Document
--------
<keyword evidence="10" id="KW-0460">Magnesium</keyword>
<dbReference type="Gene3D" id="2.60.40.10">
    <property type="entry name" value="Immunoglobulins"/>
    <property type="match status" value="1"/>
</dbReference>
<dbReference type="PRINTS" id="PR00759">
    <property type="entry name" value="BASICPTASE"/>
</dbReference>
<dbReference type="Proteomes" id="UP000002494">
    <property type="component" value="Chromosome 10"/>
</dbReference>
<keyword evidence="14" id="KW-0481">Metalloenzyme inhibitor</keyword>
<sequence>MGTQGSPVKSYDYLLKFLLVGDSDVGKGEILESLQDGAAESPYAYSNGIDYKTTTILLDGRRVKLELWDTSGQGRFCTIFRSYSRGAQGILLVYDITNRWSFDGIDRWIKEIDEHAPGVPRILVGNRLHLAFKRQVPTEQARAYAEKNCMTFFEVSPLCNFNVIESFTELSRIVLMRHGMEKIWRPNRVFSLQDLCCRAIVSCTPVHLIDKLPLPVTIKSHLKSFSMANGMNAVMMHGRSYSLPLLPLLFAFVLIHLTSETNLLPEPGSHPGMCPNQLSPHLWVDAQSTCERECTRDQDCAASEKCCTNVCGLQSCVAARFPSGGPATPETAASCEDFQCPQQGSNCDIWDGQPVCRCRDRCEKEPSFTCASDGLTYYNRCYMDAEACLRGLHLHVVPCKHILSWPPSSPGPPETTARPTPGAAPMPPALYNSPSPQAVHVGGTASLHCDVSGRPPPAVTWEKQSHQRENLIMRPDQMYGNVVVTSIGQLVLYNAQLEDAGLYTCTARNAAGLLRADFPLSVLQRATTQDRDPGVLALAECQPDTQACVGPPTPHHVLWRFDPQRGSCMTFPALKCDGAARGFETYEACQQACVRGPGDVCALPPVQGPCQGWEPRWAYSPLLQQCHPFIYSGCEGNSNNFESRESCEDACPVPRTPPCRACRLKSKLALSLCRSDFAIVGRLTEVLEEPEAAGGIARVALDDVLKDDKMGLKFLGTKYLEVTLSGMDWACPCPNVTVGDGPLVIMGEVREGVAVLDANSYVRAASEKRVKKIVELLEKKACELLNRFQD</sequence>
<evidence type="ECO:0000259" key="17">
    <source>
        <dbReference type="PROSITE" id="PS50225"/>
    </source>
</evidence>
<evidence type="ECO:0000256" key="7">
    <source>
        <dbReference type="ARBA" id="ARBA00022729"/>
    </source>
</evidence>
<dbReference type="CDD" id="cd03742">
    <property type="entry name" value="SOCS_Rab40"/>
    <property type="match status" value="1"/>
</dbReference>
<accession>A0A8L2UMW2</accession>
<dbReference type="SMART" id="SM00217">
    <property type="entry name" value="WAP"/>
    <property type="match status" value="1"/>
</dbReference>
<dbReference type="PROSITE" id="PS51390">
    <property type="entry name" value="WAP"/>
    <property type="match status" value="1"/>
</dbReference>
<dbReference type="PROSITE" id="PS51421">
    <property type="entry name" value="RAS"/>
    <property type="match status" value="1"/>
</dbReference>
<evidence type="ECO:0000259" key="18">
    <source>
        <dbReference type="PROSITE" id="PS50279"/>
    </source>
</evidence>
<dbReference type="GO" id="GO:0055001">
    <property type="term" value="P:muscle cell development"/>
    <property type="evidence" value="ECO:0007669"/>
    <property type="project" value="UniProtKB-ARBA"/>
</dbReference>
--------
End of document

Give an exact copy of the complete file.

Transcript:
<keyword evidence="10" id="KW-0460">Magnesium</keyword>
<dbReference type="Gene3D" id="2.60.40.10">
    <property type="entry name" value="Immunoglobulins"/>
    <property type="match status" value="1"/>
</dbReference>
<dbReference type="PRINTS" id="PR00759">
    <property type="entry name" value="BASICPTASE"/>
</dbReference>
<dbReference type="Proteomes" id="UP000002494">
    <property type="component" value="Chromosome 10"/>
</dbReference>
<keyword evidence="14" id="KW-0481">Metalloenzyme inhibitor</keyword>
<sequence>MGTQGSPVKSYDYLLKFLLVGDSDVGKGEILESLQDGAAESPYAYSNGIDYKTTTILLDGRRVKLELWDTSGQGRFCTIFRSYSRGAQGILLVYDITNRWSFDGIDRWIKEIDEHAPGVPRILVGNRLHLAFKRQVPTEQARAYAEKNCMTFFEVSPLCNFNVIESFTELSRIVLMRHGMEKIWRPNRVFSLQDLCCRAIVSCTPVHLIDKLPLPVTIKSHLKSFSMANGMNAVMMHGRSYSLPLLPLLFAFVLIHLTSETNLLPEPGSHPGMCPNQLSPHLWVDAQSTCERECTRDQDCAASEKCCTNVCGLQSCVAARFPSGGPATPETAASCEDFQCPQQGSNCDIWDGQPVCRCRDRCEKEPSFTCASDGLTYYNRCYMDAEACLRGLHLHVVPCKHILSWPPSSPGPPETTARPTPGAAPMPPALYNSPSPQAVHVGGTASLHCDVSGRPPPAVTWEKQSHQRENLIMRPDQMYGNVVVTSIGQLVLYNAQLEDAGLYTCTARNAAGLLRADFPLSVLQRATTQDRDPGVLALAECQPDTQACVGPPTPHHVLWRFDPQRGSCMTFPALKCDGAARGFETYEACQQACVRGPGDVCALPPVQGPCQGWEPRWAYSPLLQQCHPFIYSGCEGNSNNFESRESCEDACPVPRTPPCRACRLKSKLALSLCRSDFAIVGRLTEVLEEPEAAGGIARVALDDVLKDDKMGLKFLGTKYLEVTLSGMDWACPCPNVTVGDGPLVIMGEVREGVAVLDANSYVRAASEKRVKKIVELLEKKACELLNRFQD</sequence>
<evidence type="ECO:0000259" key="17">
    <source>
        <dbReference type="PROSITE" id="PS50225"/>
    </source>
</evidence>
<evidence type="ECO:0000256" key="7">
    <source>
        <dbReference type="ARBA" id="ARBA00022729"/>
    </source>
</evidence>
<dbReference type="CDD" id="cd03742">
    <property type="entry name" value="SOCS_Rab40"/>
    <property type="match status" value="1"/>
</dbReference>
<accession>A0A8L2UMW2</accession>
<dbReference type="SMART" id="SM00217">
    <property type="entry name" value="WAP"/>
    <property type="match status" value="1"/>
</dbReference>
<dbReference type="PROSITE" id="PS51390">
    <property type="entry name" value="WAP"/>
    <property type="match status" value="1"/>
</dbReference>
<dbReference type="PROSITE" id="PS51421">
    <property type="entry name" value="RAS"/>
    <property type="match status" value="1"/>
</dbReference>
<evidence type="ECO:0000259" key="18">
    <source>
        <dbReference type="PROSITE" id="PS50279"/>
    </source>
</evidence>
<dbReference type="GO" id="GO:0055001">
    <property type="term" value="P:muscle cell development"/>
    <property type="evidence" value="ECO:0007669"/>
    <property type="project" value="UniProtKB-ARBA"/>
</dbReference>